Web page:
Aspirin, Breast Cancer, and Type 2 Diabetes


Women who have Type 2 diabetes[1] have a higher risk of developing breast cancer than women who don’t have diabetes. This is especially true of older women who have gone through menopause[2]; studies have found that women with diabetes are up to 20% more likely to develop breast cancer after menopause. Some researchers suspect that both conditions might be tied to overweight or obesity, but they also think it’s possible that Type 2 diabetes somehow directly affects the risk of breast cancer.

A new study from Taiwan now indicates that using low-dose aspirin might reduce the risk of breast cancer in women with Type 2 diabetes. The study, which used data retrieved from the National Health Insurance Database in Taiwan, involved 148,739 women with diabetes (average age 63.3 years), of which 24,378 were taking aspirin. It covered a 14-year period (January 1, 1998, to December 31, 2011). The researchers determined that overall the use of aspirin in patients with diabetes lowered the risk of breast cancer by 18%. The optimal effect of aspirin was found to occur when the daily dosage was more than 88.9 milligrams.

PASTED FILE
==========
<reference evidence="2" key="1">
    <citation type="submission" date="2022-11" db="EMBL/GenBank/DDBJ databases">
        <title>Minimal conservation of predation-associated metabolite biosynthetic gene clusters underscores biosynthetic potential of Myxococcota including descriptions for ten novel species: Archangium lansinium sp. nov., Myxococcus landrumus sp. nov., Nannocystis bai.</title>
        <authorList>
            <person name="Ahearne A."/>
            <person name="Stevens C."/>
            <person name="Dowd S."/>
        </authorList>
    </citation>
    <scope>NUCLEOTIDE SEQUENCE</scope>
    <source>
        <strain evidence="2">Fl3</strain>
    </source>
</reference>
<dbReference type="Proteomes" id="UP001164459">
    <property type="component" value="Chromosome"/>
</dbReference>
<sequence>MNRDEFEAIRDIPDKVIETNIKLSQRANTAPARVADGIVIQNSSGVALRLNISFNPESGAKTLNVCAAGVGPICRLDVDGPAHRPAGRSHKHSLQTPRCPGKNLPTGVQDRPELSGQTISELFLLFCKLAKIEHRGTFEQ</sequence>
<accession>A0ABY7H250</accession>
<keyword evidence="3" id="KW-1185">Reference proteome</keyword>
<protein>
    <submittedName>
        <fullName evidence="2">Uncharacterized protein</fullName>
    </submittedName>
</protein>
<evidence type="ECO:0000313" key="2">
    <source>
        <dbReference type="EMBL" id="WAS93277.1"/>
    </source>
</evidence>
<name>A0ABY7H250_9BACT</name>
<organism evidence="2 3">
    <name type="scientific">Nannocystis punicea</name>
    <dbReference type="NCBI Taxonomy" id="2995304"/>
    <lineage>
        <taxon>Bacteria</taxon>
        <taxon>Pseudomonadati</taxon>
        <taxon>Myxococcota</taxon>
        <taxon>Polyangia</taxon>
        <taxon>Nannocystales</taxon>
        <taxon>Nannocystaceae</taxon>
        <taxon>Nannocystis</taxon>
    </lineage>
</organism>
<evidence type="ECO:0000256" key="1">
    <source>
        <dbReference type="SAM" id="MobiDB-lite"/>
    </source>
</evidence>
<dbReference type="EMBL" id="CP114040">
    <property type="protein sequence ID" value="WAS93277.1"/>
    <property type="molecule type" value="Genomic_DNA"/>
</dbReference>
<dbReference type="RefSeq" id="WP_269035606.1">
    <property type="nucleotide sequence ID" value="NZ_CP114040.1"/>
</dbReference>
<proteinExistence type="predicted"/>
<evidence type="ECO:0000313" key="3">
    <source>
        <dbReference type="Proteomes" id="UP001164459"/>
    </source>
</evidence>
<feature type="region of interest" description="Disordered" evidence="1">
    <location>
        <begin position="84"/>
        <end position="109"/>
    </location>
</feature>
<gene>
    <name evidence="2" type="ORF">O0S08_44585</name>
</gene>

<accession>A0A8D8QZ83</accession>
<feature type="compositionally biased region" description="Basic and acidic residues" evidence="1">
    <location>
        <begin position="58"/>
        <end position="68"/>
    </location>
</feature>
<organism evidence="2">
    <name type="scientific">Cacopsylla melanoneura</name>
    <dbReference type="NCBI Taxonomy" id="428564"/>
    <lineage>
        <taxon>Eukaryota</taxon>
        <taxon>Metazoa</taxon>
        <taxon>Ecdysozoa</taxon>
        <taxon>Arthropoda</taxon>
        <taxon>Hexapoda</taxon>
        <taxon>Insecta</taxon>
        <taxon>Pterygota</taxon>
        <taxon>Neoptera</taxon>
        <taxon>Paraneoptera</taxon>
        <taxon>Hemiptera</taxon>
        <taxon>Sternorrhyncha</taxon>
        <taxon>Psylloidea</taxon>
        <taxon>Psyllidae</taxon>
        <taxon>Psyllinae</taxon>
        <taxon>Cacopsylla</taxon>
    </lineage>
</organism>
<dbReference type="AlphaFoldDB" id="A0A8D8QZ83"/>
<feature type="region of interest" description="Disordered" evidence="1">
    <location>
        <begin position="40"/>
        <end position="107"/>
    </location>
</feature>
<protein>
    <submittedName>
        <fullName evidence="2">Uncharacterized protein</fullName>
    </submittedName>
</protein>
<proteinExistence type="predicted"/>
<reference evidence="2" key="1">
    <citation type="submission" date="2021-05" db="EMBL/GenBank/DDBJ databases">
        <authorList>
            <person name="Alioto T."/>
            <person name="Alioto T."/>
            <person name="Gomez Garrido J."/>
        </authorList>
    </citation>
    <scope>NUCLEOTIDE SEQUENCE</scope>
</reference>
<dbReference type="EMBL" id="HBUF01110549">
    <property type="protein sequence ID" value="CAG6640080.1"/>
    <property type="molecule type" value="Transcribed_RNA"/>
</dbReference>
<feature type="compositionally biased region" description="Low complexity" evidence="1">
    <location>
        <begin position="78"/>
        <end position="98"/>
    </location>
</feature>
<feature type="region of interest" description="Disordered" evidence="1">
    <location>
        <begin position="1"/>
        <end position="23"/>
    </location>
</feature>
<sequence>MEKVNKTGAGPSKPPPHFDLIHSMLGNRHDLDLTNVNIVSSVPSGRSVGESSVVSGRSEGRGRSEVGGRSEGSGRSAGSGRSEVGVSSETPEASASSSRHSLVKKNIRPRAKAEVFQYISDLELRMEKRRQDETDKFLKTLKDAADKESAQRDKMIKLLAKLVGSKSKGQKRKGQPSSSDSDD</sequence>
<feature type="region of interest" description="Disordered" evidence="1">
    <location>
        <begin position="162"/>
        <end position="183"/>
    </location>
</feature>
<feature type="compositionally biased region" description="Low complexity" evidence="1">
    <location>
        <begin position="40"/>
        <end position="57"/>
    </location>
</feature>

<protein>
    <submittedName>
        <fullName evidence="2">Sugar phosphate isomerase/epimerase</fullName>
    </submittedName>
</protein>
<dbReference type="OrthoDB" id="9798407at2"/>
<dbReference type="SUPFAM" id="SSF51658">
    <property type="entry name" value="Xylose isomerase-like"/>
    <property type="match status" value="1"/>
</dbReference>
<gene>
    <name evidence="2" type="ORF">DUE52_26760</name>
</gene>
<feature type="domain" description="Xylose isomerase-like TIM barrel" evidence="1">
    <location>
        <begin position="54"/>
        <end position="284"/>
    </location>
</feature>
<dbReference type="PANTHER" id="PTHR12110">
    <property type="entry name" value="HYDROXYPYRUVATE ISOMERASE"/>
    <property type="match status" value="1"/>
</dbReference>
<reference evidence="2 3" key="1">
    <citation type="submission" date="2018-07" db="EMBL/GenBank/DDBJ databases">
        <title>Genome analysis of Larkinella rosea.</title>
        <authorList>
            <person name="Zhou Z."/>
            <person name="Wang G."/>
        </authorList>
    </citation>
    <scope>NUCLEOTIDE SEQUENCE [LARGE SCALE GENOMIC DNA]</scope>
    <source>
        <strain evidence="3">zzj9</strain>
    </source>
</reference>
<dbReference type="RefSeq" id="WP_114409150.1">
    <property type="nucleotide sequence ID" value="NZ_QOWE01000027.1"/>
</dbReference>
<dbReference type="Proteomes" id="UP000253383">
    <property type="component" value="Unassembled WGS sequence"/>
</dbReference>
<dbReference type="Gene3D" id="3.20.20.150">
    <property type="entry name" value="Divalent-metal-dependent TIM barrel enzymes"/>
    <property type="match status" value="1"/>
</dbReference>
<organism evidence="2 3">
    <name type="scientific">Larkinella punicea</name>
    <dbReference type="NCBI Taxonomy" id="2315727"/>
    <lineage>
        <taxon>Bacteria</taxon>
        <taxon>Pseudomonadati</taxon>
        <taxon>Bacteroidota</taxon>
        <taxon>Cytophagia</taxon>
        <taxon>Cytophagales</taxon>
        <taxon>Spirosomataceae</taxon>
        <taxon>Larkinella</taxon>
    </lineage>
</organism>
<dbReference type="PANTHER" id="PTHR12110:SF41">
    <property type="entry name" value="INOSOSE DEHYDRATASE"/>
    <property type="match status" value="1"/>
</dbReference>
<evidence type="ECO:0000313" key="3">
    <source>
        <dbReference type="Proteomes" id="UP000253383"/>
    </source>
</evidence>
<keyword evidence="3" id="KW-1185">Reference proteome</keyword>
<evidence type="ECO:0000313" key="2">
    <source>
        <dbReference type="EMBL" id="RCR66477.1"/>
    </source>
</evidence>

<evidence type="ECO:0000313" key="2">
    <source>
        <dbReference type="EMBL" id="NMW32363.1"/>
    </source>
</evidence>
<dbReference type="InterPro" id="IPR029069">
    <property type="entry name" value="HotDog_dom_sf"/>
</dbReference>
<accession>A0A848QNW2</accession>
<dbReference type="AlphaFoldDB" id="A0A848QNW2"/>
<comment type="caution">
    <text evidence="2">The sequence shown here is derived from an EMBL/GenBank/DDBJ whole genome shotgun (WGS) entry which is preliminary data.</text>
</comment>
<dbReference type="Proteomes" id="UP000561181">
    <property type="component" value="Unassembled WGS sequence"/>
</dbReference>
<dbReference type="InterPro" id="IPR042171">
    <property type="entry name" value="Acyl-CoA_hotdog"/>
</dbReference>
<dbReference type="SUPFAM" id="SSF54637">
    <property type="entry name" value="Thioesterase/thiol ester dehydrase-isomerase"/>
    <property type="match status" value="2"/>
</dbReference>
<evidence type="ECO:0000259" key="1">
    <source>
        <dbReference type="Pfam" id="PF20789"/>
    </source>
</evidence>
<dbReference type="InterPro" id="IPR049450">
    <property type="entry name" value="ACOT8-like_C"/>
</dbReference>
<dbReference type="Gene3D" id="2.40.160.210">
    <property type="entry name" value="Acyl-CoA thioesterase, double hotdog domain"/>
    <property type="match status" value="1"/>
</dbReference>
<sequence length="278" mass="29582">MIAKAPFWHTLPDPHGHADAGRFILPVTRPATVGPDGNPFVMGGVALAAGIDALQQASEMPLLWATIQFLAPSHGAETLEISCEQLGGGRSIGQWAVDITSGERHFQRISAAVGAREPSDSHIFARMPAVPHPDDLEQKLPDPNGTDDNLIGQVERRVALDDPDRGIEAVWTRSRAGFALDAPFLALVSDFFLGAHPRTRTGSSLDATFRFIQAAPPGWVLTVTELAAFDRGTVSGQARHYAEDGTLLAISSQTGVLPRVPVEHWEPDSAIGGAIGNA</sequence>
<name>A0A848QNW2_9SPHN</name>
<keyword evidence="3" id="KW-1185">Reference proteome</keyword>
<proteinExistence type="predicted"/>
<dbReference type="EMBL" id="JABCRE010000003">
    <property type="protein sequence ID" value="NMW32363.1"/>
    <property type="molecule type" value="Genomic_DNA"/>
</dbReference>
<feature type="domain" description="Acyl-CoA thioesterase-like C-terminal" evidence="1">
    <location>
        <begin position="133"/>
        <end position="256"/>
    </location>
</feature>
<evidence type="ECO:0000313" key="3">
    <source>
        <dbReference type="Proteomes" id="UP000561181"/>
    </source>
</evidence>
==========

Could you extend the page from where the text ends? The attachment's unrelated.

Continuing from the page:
The study appeared in the Journal of Women’s Health. When it was published, Susan G. Kornstein, MD, editor-in-chief of the journal, commented, “Women with Type 2 diabetes have an increased risk of breast cancer, and these results suggest that the same low-dose aspirin that many of these women take to prevent cardiovascular disease may also help reduce their risk of breast cancer.”

Want to learn more about women’s health and diabetes? Read “Top 10 Health Tips for Women Over 65,”[3] “Diabetes and Chronic UTIs: Questions and Answers,”[4] and “Pregnancy and Type 1 Diabetes.”[5]

  1. Type 2 diabetes:
  2. menopause:
  3. “Top 10 Health Tips for Women Over 65,”:
  4. “Diabetes and Chronic UTIs: Questions and Answers,”:
  5. “Pregnancy and Type 1 Diabetes.”:

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Joseph Gustaitis: Joseph Gustaitis is a freelance writer and editor based in the Chicago area. (Joseph Gustaitis is not a medical professional.)

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